1993 – Werner Van Belle – Eindverhandling Poly-Acrylaten,  ingediend in mijn ouwe secundaire school Don Bosco Halle.

Design and implementation of an open mobile multi agent architecture
1997 – Werner Van Belle  – MsC thesis University Brussels, Computer Science

Heden ten dage worden een aantal mobiele agent systemen ontworpen en geschreven aan verscheidene research labs. Deze agent systemen worden vaak nogal ad hoc benaderd, zonder grondige kennis van de aspecten die agents aanbelangen. Het blijkt dat een belangrijk onderdeel van deze systemen bestaat uit location control, ofwel het bepalen waar een agent zich op een bepaald moment bevindt. In deze thesis zullen we een mogelijk efficiënt antwoord aanreiken.

Creation of an Intelligent Concurrency Adaptor in order to mediate the Differences between Conflicintg Concurrency Interfaces
2003 – Werner Van Belle, PhD dissertation, University Brussels, Computer Science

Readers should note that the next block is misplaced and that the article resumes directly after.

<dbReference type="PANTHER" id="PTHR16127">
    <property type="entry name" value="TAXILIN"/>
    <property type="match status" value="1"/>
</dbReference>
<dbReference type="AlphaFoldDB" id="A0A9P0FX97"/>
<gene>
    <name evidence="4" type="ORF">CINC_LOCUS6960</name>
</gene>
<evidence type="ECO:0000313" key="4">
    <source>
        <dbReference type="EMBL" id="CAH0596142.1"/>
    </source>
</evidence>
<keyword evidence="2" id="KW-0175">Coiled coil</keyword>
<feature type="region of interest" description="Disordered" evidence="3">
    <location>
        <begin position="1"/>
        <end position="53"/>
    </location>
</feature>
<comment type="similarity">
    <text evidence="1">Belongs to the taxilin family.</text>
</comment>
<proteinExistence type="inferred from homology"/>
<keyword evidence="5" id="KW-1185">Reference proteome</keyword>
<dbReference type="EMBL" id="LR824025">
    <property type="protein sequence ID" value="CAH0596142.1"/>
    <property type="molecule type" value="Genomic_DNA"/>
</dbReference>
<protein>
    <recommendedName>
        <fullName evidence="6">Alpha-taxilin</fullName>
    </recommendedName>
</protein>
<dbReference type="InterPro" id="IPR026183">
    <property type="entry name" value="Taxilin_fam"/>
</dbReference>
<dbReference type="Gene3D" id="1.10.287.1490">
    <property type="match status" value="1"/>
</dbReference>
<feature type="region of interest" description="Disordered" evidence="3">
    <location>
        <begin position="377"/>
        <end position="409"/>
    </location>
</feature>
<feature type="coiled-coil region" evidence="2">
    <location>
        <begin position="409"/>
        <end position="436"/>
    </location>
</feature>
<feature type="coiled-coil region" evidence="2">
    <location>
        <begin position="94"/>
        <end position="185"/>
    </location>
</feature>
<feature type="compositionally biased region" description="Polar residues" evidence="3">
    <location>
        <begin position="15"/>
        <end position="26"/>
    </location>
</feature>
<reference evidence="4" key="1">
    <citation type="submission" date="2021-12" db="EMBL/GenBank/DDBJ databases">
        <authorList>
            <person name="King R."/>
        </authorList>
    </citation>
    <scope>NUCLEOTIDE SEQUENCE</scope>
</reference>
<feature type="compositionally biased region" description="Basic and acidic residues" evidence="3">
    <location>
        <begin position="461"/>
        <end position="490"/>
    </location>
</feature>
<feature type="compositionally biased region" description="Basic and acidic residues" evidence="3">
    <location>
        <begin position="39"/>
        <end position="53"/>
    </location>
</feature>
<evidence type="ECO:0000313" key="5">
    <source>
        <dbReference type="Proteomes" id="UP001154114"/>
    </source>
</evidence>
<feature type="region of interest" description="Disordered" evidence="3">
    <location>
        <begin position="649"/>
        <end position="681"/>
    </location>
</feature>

The dissertation you are about to read, tries to solve one problem within open distributed systems namely: concurrency management between components written by different manufacturers. All too often, the concurrency strategy provided or required by a component is badly documented and rarely matches the concurrency strategy provided or required by another component. Whenever this happens there is a concurrency interface conflict. Solving these conflicts requires a substantial amount of resources with respect to software engineering: the time necessary to understand the problem, the time necessary to solve the problem, and above all the resources towards maintaining a working concurrency strategy that mediates between the different components. Indeed, in open distributed systems, components can be up-dated without prior notification and without guarantees that the new interface is backward compatible. Such updates can range from syntactic modifications over slight semantic differencesto completely new concurrency strategies. For example, changing a nested locking strategy to a non-nested locking strategy or changing a non-blocking server to work synchronously. In order to solve the problem of conflicting concurrency interfaces we will create a concurrency adaptor that resolves incompatibilities between incompatible concurrency strategies. We do this in two steps: first we require a certain amount of extra information to be present: every provided and required interface should be documented by means of colored Petri-nets andcertain checkpoints are to be placed in the code to check the liveness. Second, we construct a concurrency adaptor that can be placed between the different commu-nicating components. This is done by means of a hybrid approach: first the adaptor will try to gain freedom by bypassing all the existing concurrency strategies. For a client a stub concurrency-interface is generated that will keep the client alive. For a server a stub concurrency interface is generated that will allow anything to happen; in essence bypassing the concurrency strategy en-tirely. The concurrency adaptor is finished by plugging in an existing, formally guaranteed to work concurrency strategy between the two stub concurrency interfaces. Bypassing a server’s behavior is achieved by means of a runtime formal deduction. Given the current state of the Petri-net and the required state a prolog program deduces what shouldhappen.  Bypassing a clients behavior is achieved with a reinforcement learning algorithm that maximizes the reward it receives from the component itself. The rewards are based on check-points as specified by the component itself. When placing a guaranteed to work concurrency strategy between the different stub concur-rency-interfaces, we need a meta-protocol that is understood by this central concurrency strategy. This meta-protocol specifies which resources are present and which locking/unlocking opera-tions can work upon them. The meta-protocol is deduced entirely from the Petri-nets involved. The approach presented in this dissertation provides a substantial added value to the pro-grammer of components in open distributed systems. He now only needs to specify what he requires or provides as a concurrency strategy within his component. He no longer needs to takeinto account the concurrency strategy offered by other components. This might reduce development and maintenance time drastically. A second advantage of using Petri-nets is that interfacesare not only documented, but that this information can be verified automatically: whenever necessary the formal specification can be tested against the actual working of a component.